Week 11: well, even apple pie is sometimes a little forgettable…

I think the reason it’s taken me so long to post about last week’s pie is that it was perhaps the only pie that has disappointed me so far on this pie journey. It was a little forgettable, and so I considered not even posting about it. The perfectionist in me was thinking, why bother?

But that would be cheating. That would be against my mission statement. I promised I would present every single pie, good, bad, and just a little forgettable. Besides, I did learn a thing or two from this pie, not to mention it raised a pie mystery that I hope to solve in the weeks ahead. However, since I don’t want you going and making a pie that is less than worth it, I’m not going to bother posting the recipe. You get a picture, you get my musings, you get a great song, and that’s it!

Here’s what I think went wrong with this pie. I rushed. I really didn’t have time to be making a pie last weekend, but I tried to anyway. I didn’t have time because I was going with our friends to an amazing food event north of the city, called Foodstock. You can learn more about it here, and see some great pictures that really capture the spirit of the day here. In a nutshell, a mega-quarry is being planned on some of Southern Ontario’s more beautiful and productive farmland (genius, right?) and so chefs and musicians and local folk planned an amazing event to raise money that will be used to hire experts to help create the best plan to fight it. It was awesome and delicious and inspiring. I have to hope they have a chance to stop it. I grew up not too far from the proposed quarry site and the idea that more of this rich land could be devastated angers and saddens me profoundly. It was heartening to see so many people come together to say we need to start really thinking about the future of what is left of our landscape.

So, I rushed the pie for a worthy cause. I underbaked the pie and the apples did not have time to reach that luscious sort-of-falling-apart, melting caramely stage that is most desirable. I do not like it when the apples end up with a little crunch to them – it makes me think of grocery store apple pie. The flavour of the filling was good, but the texture was lacking.

Which brings me to the pie mystery. I sent the pie into the oven loaded up with apples. I really packed them in there. It looked bountiful as I draped the top crust over the fruit. However, after I took the pie out, I noticed that somehow in the baking process the top crust had set and the apples seemed to have shrunk away from it, leaving about an inch worth of sad, fruitless space between the top and the filling – a gaping black hole of sorts. This did not please me. Not one bit. This is a mystery to me. Aside from underbaking and using a different filling recipe (the same apples though), I can’t think what factor could have caused this. If you know, or if you have a good guess, please pipe up.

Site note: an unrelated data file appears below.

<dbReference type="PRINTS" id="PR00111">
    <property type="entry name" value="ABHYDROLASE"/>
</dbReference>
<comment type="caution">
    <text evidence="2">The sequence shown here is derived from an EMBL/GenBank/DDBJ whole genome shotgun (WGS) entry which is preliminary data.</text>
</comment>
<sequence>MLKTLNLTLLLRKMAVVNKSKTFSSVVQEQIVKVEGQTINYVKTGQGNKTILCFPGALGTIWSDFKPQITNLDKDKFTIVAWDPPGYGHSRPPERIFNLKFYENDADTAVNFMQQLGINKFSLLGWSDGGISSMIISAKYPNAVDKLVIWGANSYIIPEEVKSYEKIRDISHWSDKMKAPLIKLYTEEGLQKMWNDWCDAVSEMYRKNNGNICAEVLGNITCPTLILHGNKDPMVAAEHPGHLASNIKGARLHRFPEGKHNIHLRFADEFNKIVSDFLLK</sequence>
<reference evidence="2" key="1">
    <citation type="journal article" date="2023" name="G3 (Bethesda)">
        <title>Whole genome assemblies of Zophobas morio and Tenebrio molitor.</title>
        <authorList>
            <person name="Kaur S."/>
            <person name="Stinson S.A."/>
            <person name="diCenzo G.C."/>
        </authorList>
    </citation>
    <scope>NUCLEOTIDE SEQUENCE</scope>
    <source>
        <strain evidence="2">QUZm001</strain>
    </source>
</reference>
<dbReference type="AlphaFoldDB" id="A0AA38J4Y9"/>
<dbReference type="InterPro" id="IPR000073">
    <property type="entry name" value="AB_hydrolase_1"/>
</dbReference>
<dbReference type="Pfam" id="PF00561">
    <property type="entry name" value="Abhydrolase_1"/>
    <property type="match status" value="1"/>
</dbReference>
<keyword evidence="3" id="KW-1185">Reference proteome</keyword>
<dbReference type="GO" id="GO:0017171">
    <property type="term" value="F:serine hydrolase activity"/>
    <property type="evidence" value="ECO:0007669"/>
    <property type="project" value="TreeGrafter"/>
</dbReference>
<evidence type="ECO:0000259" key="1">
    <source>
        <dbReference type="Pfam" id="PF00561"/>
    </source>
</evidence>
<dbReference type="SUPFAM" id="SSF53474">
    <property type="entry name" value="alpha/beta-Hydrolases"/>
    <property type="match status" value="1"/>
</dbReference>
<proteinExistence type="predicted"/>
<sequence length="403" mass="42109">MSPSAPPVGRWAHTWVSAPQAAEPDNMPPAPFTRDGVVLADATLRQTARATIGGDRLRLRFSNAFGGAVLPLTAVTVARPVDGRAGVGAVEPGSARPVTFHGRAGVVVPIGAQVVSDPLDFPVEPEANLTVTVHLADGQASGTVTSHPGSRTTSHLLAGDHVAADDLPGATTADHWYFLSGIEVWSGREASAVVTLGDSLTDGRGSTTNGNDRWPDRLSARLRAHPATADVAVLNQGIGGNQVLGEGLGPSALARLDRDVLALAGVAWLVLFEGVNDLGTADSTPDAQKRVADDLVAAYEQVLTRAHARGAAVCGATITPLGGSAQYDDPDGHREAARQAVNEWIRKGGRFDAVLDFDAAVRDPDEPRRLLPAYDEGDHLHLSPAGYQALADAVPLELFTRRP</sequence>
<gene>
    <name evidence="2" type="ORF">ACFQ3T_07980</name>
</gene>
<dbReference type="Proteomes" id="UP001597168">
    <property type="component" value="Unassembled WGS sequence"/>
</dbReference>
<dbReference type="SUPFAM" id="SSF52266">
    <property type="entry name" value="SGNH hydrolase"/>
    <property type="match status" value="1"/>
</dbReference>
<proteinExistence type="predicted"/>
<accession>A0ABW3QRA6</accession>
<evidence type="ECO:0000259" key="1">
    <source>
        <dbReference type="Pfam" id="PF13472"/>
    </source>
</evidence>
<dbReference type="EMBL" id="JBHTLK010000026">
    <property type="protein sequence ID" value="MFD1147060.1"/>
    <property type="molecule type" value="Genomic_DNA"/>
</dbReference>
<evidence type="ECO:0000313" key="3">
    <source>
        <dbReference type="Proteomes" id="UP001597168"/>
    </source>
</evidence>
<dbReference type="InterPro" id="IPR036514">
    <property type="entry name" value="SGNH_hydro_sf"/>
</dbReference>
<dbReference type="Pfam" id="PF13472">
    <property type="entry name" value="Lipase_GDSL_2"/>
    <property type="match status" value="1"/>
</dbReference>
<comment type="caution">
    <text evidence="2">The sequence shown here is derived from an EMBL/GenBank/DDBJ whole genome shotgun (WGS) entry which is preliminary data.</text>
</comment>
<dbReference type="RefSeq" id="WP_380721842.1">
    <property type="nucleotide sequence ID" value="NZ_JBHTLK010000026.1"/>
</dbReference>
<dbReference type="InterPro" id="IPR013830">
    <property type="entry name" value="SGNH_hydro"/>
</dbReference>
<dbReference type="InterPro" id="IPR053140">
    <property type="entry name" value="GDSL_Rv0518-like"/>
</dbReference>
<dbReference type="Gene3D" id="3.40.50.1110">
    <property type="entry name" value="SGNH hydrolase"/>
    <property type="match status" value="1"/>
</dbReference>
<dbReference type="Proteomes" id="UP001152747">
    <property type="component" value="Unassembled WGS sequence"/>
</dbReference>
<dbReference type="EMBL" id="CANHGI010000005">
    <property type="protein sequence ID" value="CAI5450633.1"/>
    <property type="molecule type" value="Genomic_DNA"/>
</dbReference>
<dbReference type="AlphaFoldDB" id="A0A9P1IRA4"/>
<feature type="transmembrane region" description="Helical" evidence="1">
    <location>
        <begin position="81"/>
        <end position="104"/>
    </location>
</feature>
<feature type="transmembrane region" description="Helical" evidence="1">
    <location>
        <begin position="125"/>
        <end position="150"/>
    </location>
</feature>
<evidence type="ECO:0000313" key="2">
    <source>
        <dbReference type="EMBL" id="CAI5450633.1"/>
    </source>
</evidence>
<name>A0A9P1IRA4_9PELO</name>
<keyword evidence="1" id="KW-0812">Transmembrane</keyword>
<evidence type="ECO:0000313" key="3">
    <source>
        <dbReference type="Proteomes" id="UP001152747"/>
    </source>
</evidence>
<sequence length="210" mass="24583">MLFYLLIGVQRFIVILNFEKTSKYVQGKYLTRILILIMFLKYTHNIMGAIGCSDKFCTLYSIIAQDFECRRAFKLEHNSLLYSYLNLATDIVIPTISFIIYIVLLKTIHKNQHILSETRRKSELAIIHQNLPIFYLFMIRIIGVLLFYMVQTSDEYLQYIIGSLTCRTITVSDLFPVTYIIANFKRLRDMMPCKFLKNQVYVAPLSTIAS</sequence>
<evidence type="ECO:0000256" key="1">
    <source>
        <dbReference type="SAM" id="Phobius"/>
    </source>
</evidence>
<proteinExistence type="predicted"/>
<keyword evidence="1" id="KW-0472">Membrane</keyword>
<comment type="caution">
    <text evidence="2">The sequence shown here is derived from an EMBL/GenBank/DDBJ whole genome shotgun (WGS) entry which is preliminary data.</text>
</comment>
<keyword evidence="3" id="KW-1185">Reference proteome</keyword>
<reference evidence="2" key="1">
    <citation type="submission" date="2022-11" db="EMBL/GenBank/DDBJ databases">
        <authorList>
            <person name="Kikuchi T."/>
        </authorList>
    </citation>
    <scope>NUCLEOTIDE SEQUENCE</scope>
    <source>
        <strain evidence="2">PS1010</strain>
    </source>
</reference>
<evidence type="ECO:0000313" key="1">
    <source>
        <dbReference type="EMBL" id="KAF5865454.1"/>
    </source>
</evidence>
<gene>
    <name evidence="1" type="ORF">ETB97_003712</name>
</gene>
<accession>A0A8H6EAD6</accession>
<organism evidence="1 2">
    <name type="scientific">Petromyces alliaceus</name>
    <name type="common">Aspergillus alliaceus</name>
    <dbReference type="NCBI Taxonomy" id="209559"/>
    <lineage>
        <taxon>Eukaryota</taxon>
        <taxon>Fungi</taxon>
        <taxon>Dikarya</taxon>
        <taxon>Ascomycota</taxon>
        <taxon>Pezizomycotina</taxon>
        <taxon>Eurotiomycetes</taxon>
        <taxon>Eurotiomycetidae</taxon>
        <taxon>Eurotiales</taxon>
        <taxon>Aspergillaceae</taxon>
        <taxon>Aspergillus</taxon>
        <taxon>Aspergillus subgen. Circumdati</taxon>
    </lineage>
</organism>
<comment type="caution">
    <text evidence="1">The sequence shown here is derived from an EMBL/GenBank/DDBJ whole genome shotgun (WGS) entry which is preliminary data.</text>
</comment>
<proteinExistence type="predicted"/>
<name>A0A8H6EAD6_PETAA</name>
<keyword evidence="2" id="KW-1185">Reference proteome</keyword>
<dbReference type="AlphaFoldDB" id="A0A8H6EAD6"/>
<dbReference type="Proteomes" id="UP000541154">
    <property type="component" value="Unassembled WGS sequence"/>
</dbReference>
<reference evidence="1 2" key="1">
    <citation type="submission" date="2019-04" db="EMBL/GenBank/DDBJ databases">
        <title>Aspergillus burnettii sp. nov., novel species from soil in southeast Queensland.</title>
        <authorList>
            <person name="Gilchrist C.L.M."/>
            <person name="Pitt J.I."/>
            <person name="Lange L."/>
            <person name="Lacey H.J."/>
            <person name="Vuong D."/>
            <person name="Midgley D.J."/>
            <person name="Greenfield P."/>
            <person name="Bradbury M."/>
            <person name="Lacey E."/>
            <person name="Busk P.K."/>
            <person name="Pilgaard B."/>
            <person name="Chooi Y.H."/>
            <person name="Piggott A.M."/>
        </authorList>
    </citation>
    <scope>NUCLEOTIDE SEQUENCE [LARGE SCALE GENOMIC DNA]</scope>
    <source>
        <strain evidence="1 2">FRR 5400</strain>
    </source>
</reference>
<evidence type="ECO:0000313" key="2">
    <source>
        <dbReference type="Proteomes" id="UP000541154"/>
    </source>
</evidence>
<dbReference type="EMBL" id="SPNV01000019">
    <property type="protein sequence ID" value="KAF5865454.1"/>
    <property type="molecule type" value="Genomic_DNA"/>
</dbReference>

Finally here’s a great song, which I chose for this week because Sarah Harmer was at Foodstock, and she sang it that day. It brings tears to my eyes. (I didn’t cry over my mediocre pie though, just so you know!)

Week 10: Thanksgiving part two, in which we find a friend for our pumpkin pie

I didn’t want my pumpkin pie to be feeling all the pressure on our Thanksgiving table, so I did the only thing I could: I baked an apple pie too. I figured that my family of traditionalists would be satiated.

And so they were.

You know that saying, “we eat first with our eyes”? Well, this apple pie was something to behold:

Can’t you just feel the Thanksgiving love? (Don’t you wish your screen was scratch and sniff?)

I should have taken a side view shot, because the height of this pie really added to its promising, applause-worthy beauty. (Another reason I need to get myself more of these, I think). You can’t really see it in this picture, but this pie practically sparkled. All of the tiny grains of sugar sprinkled over the golden crust worked together to whisper at you, “Eat me! I am as tasty as I am beautiful!” This pie will make your loved ones be thankful that they have a pie maker in the family. Continue reading